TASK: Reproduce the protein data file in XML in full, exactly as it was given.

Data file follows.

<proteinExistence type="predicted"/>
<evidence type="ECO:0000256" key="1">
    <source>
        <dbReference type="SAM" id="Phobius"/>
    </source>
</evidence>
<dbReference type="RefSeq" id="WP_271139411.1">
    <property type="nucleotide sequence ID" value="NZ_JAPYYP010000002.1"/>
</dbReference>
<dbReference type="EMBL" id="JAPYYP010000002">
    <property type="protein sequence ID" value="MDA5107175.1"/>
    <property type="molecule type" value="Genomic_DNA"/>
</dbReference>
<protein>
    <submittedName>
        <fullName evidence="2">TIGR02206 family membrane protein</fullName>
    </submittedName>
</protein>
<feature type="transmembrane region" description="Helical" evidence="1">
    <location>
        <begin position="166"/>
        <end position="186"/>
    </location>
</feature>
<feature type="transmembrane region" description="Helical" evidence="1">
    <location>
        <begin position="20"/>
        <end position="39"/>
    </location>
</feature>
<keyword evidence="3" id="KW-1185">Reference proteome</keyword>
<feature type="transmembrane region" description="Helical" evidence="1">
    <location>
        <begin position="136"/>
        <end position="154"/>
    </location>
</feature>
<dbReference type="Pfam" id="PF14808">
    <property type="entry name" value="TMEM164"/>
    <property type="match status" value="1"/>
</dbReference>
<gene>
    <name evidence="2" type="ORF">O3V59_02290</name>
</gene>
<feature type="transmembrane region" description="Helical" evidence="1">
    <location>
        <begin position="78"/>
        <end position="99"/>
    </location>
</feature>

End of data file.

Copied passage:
<proteinExistence type="predicted"/>
<evidence type="ECO:0000256" key="1">
    <source>
        <dbReference type="SAM" id="Phobius"/>
    </source>
</evidence>
<dbReference type="RefSeq" id="WP_271139411.1">
    <property type="nucleotide sequence ID" value="NZ_JAPYYP010000002.1"/>
</dbReference>
<dbReference type="EMBL" id="JAPYYP010000002">
    <property type="protein sequence ID" value="MDA5107175.1"/>
    <property type="molecule type" value="Genomic_DNA"/>
</dbReference>
<protein>
    <submittedName>
        <fullName evidence="2">TIGR02206 family membrane protein</fullName>
    </submittedName>
</protein>
<feature type="transmembrane region" description="Helical" evidence="1">
    <location>
        <begin position="166"/>
        <end position="186"/>
    </location>
</feature>
<feature type="transmembrane region" description="Helical" evidence="1">
    <location>
        <begin position="20"/>
        <end position="39"/>
    </location>
</feature>
<keyword evidence="3" id="KW-1185">Reference proteome</keyword>
<feature type="transmembrane region" description="Helical" evidence="1">
    <location>
        <begin position="136"/>
        <end position="154"/>
    </location>
</feature>
<dbReference type="Pfam" id="PF14808">
    <property type="entry name" value="TMEM164"/>
    <property type="match status" value="1"/>
</dbReference>
<gene>
    <name evidence="2" type="ORF">O3V59_02290</name>
</gene>
<feature type="transmembrane region" description="Helical" evidence="1">
    <location>
        <begin position="78"/>
        <end position="99"/>
    </location>
</feature>